Years ago, when my brother, Chet, was a student at Humboldt State University, I met his roommate. Don had long wavy hair and a full blond beard. He also had deep pain and resentment over his parents' decision to circumcisize him as an infant. He felt maimed and violated by their choice. Don was an early advocate of the anti-circumcision movement.
It is men like Don who are leading the charge to keep all boys in San Francisco from being “mutilated” until they are eighteen and can choose circumcision for themselves. They have successfully secured enough signatures to place the Male Genital Mutilation Bill on the November 11th ballet. The bill makes no exception for religious practices and is in direct violation of Jewish and Muslim traditions.
The “Intactivist” movement is bringing together a series of unlikely coalitions. The anti-circumcision crowd who tend to be free-speech, anti-government activists like my brother’s friend Don are finding themselves in bed with the anti-choice crowd who presumably argue “we shouldn’t kill babies before they are born or mutilate boys after.” “Intactivists” are also finding a home with those who harbor anti-Jewish and anti-Muslim sentiment.
A proposed ban on circumcision can be perceived as an assault on religious freedom. For Muslims, male circumcision is considered a way to follow the precepts of the Prophet Mohammed. Circumcision is a requirement of Jewish law dating back to Abraham in the Book of Genesis. According to a recent article in the New York Times, circumcision is more than just a religious issue. “Beyond the biblical, there are emotional connections: checking for circumcision was one of the ways Jewish children could be culled from their peers by Nazis and the czar’s armies.”
Rabbi Ari Mark Cartun of Etz Chayim in Palo Alto has deep concerns. “I want to continue to live in a free country, one that allows me to observe my religion in the way I chose,” he says.
So does Samina Sundas, a Palo Alto resident and the Founding Executive Director of the American Muslim Voice Foundation. As an American, Samina too simply wants to be free to practice her religion as she sees fit. “This country is founded on religious freedom and I want to be sure we can get back to the ideals that we started from.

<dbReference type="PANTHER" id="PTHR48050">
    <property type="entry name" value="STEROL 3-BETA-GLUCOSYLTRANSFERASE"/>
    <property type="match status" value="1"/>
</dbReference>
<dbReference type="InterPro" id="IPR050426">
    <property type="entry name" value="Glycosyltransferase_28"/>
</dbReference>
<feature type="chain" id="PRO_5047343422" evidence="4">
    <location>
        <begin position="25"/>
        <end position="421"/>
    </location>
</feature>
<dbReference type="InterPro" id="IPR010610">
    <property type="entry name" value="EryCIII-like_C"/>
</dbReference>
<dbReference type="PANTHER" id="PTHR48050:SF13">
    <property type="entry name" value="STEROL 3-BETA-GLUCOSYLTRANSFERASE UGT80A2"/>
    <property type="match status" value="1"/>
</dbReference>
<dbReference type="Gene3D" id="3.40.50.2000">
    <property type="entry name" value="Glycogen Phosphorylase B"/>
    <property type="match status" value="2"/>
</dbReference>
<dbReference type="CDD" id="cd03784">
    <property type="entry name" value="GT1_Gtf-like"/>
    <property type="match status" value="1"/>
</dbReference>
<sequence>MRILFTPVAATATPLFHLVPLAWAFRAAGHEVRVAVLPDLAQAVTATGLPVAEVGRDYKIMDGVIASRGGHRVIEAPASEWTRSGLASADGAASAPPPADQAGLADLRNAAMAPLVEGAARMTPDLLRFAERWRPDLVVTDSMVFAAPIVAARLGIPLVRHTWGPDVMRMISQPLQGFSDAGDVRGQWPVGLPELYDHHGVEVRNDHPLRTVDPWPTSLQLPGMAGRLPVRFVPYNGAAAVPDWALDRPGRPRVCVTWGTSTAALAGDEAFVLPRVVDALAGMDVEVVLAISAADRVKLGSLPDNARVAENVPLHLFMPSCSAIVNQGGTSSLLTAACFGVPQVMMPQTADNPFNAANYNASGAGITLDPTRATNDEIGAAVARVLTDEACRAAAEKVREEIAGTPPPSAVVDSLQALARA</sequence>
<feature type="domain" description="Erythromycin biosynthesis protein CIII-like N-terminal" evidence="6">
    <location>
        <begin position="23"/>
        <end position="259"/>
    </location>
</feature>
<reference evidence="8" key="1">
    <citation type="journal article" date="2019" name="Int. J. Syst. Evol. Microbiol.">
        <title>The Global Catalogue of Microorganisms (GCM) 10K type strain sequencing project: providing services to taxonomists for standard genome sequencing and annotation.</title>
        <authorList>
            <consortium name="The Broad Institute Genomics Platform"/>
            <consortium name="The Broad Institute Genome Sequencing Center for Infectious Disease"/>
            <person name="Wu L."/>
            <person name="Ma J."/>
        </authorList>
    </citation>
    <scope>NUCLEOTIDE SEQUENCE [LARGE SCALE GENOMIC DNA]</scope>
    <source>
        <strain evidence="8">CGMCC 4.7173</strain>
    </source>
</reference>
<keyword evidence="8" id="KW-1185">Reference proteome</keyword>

In some ways this all may be a moot point. Circumcision has lost significant ground over the past decade. Now, reports estimate only 30 percent of American boys are circumcisized versus over two-thirds of boys in the 1980s and 1990s.
This drop flies in the face of the latest news about the benefits of circumcision and HIV. According to a study in 2007, circumcision significantly reduces the spread of HIV among heterosexuals. The results were so encouraging that the World Health Organization endorsed male circumcision as “an important intervention to reduce the risk of heterosexually acquired H.I.V.”
Male circumcision also reduces the risk of cervical cancer in women. Human papilloma virus, or HPV, is the main cause of cervical cancer and genital warts. Uncircumsized men are significantly more likely to carry HPV than their circumcised counterparts. It’s no wonder circumcision advocates say it is a pro-woman policy.
It would all be so sad if it wasn’t also a little funny. The latest comic book hero is Foreskin Man who bears a striking resemblance to Don sans the beard. I don’t imagine Marvel will be rushing to create a summer blockbuster with him as a hero. They can’t even get a green lamp off the ground these days. But the anti-semitism is very real in the comic strip. Monster Mohel is the villan out to harm “innocent boys.” A mohel is a Jewish man who performs a circumcision on a baby boy eight days after he is born in a Jewish ceremony called the Bris Mihal. It’s no wonder the Anti-Defamation League issued a statement against Foreskin Man.
It might seem obvious circumcision is the best choice for male children given the latest health information. However, there are many who disagree, saying a child is born perfect and should not be “mutilated.” "We abhor the idea for girls," “Intactivist” argue. "Why do it to boys?"
For now, the decision to circumcise a male child is still a private choice that rests with parents. But as Samina Sundas asks, “If one city passes this resolution, what is keeping other cities from following suit?”
With the anti-choice, anti-semitic, anti-Muslim, anti-woman subtext behind the anti-circumcision ban, it is surprising a city as progressive as San Francisco would even consider putting this issue on the ballot. Whatever the outcome, the good news is Our Fair City is not likely to fall prey to the whims of a small faction with an agenda. Right?